In summary, we looked at regulatory elements directly involved in UCA1 gene transcription and found that the promoter activity of UCA1 is mainly attributable to the Ets-2 binding site within the proximal promoter region. We demonstrated that transcription factor Ets-2 can directly bind to this site and it is essential to the transcriptional control of UCA1 expression. In addition, our results revealed that UCA1 may be involved in the regulation of Akt pathway by Ets-2. Therefore, we concluded that Ets-2 regulates the expression of UCA1, moreover lncRNA UCA1 may be involved in the activation of Akt signaling pathway by Ets-2. Our findings advocate for further research on this field. This is a novel field with continuously increasing importance. It is a rising importance and interest to explore the function and regulation of these lncRNAs.
Knockdown of Ets-2 cannot induce apoptosis in BLS-211 cells. The induction of apoptosis following a 48-hour treatment of Ets-2 siRNA or scrambled control siRNAs in BLS-211 cells was examined by using a fluorescence microscope. Cells were stained with Annexin V (Green) and PI (Red).
We thank Dr. Emese O’Donnell in Johns Hopkins University for language editing and helpful advice.
Conceived and designed the experiments: WW SZ XL WC. Performed the experiments: WW SZ MX. Analyzed the data: WW SZ XL MX SC WC. Wrote the paper: WW SZ WC.
- 1. Ponting CP, Oliver PL, Reik W (2009) Evolution and functions of long noncoding RNAs. Cell 136: 629–641.
- 2. Pauli A, Rinn JL, Schier AF (2011) Non-coding RNAs as regulators of embryogenesis. Nat Rev Genet 12: 136–149.
- 3. Perez DS, Hoage TR, Pritchett JR, Ducharme-Smith AL, Halling ML, et al. (2008) Long, abundantly expressed non-coding transcripts are altered in cancer. Hum Mol Genet 17: 642–655.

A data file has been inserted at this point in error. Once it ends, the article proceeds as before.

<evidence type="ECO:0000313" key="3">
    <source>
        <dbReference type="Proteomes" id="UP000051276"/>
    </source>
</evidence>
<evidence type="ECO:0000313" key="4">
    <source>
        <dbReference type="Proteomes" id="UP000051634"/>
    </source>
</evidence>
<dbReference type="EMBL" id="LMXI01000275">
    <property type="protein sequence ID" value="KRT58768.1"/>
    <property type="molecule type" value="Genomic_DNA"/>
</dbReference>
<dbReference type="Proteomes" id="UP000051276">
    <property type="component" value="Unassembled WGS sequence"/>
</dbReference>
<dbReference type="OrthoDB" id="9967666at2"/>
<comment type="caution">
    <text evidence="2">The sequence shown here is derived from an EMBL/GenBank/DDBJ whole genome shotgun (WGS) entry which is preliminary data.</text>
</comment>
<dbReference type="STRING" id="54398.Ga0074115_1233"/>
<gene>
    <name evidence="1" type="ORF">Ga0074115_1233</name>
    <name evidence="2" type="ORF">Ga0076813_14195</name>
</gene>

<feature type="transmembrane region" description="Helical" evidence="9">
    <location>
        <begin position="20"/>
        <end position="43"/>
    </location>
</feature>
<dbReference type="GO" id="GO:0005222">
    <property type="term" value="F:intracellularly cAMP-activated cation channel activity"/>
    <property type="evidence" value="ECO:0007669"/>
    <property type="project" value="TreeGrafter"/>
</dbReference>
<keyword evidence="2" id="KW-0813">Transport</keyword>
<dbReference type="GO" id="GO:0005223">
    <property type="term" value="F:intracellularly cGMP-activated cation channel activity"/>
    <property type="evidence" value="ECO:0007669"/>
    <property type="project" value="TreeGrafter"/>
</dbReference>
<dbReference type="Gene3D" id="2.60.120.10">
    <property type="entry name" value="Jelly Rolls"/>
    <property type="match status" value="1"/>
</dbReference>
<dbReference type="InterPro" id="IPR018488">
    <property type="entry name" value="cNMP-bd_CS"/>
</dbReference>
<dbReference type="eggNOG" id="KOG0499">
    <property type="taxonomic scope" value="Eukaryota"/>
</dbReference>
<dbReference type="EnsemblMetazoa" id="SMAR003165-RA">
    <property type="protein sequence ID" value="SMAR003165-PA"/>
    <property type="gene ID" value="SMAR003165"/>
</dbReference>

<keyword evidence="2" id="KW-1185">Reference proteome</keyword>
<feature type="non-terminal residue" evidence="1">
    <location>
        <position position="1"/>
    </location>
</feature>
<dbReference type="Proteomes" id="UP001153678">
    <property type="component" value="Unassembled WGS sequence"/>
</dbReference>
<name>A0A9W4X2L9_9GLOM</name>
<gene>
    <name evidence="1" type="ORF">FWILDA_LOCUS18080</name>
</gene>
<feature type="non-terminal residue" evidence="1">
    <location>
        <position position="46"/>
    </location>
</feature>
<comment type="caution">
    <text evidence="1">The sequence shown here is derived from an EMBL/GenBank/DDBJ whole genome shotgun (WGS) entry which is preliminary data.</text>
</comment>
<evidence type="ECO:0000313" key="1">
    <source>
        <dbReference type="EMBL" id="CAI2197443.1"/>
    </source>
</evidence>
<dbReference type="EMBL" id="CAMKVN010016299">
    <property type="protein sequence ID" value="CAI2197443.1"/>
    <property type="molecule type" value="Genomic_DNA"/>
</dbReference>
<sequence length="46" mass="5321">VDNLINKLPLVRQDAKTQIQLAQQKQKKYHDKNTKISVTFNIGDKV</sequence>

- 4. Wapinski O, Chang HY (2011) Long noncoding RNAs and human disease. Trends Cell Biol 21: 354–361.
- 5. Ji P, Diederichs S, Wang W, Boing S, Metzger R, et al. (2003) MALAT-1, a novel noncoding RNA, and thymosin beta4 predict metastasis and survival in early-stage non-small cell lung cancer. Oncogene 22: 8031–8041.
- 6. Panzitt K, Tschernatsch MM, Guelly C, Moustafa T, Stradner M, et al. (2007) Characterization of HULC, a novel gene with striking up-regulation in hepatocellular carcinoma, as noncoding RNA. Gastroenterology 132: 330–342.
- 7. Gupta RA, Shah N, Wang KC, Kim J, Horlings HM, et al. (2010) Long non-coding RNA HOTAIR reprograms chromatin state to promote cancer metastasis. Nature 464: 1071–1076.
- 8. Chen W, Li X, Yang YC, Yan CF, Cheng XL (1999) The biological characteristics of a newly established human bladder transitional cell carcinoma cell line (BLZ-211). journal of Xi’an Medical University (Chinese) 20: 37–40.
- 9. Lin R, Li X, Chen W (2000) Chemosensitivity testing of three novel bladder transitional cell carcinoma lines derived from an untreated patient and BIU-87 cell line. Journal of Xi’an Medical University (Chinese) 21: 39–41.
- 10. Chen W, Li X, Cheng XL, Lin R (2004) Study on invasion-related factors of three human urinary bladder cancer cell l ines. Journal of Xi’an Jiaotong University (Medical Sciences) 25: 89–90,96.
- 11. Yang YC, Li X, Chen W (2006) Screening and identification of heterogeneous phenotype-associated genes in human bladder cancer. Journal of Southern Medical University 26: 170–174.
- 12. Wang F, Li X, Xie X, Zhao L, Chen W (2008) UCA1, a non-protein-coding RNA up-regulated in bladder carcinoma and embryo, influencing cell growth and promoting invasion. FEBS Lett 582: 1919–1927.
- 13. Wang XS, Zhang Z, Wang HC, Cai JL, Xu QW, et al. (2006) Rapid identification of UCA1 as a very sensitive and specific unique marker for human bladder carcinoma. Clin Cancer Res 12: 4851–4858.
- 14. Rorive FS, Biskri L, Fossion C, Catteau X, Roumeguere T, et al. (2009) RT-PCR-based UCA1 expression detection in urine samples as non-invasive reliable method for urothelial cancer diagnosis. EJC Supplements 7: 28–29.
- 15. Wang Y, Chen W, Yang C, Wu W, Wu S, et al. (2012) Long non-coding RNA UCA1a(CUDR) promotes proliferation and tumorigenesis of bladder cancer. Int J Oncol 41: 276–284.